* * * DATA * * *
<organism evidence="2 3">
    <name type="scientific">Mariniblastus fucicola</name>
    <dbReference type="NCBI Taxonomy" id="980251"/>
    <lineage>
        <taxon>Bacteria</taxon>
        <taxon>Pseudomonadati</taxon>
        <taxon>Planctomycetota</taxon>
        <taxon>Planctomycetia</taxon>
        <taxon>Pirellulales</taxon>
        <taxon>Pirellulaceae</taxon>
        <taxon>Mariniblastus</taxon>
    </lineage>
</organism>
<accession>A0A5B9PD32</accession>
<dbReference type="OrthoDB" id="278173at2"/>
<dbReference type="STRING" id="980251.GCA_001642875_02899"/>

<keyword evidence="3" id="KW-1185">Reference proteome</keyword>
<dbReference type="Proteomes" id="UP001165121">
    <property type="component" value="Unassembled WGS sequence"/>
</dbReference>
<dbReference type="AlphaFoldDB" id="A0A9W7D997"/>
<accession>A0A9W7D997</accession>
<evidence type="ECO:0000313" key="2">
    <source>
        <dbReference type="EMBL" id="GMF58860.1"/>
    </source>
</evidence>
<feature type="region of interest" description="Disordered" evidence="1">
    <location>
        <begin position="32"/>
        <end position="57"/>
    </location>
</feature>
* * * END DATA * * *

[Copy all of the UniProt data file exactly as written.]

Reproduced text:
<organism evidence="2 3">
    <name type="scientific">Mariniblastus fucicola</name>
    <dbReference type="NCBI Taxonomy" id="980251"/>
    <lineage>
        <taxon>Bacteria</taxon>
        <taxon>Pseudomonadati</taxon>
        <taxon>Planctomycetota</taxon>
        <taxon>Planctomycetia</taxon>
        <taxon>Pirellulales</taxon>
        <taxon>Pirellulaceae</taxon>
        <taxon>Mariniblastus</taxon>
    </lineage>
</organism>
<accession>A0A5B9PD32</accession>
<dbReference type="OrthoDB" id="278173at2"/>
<dbReference type="STRING" id="980251.GCA_001642875_02899"/>

<keyword evidence="3" id="KW-1185">Reference proteome</keyword>
<dbReference type="Proteomes" id="UP001165121">
    <property type="component" value="Unassembled WGS sequence"/>
</dbReference>
<dbReference type="AlphaFoldDB" id="A0A9W7D997"/>
<accession>A0A9W7D997</accession>
<evidence type="ECO:0000313" key="2">
    <source>
        <dbReference type="EMBL" id="GMF58860.1"/>
    </source>
</evidence>
<feature type="region of interest" description="Disordered" evidence="1">
    <location>
        <begin position="32"/>
        <end position="57"/>
    </location>
</feature>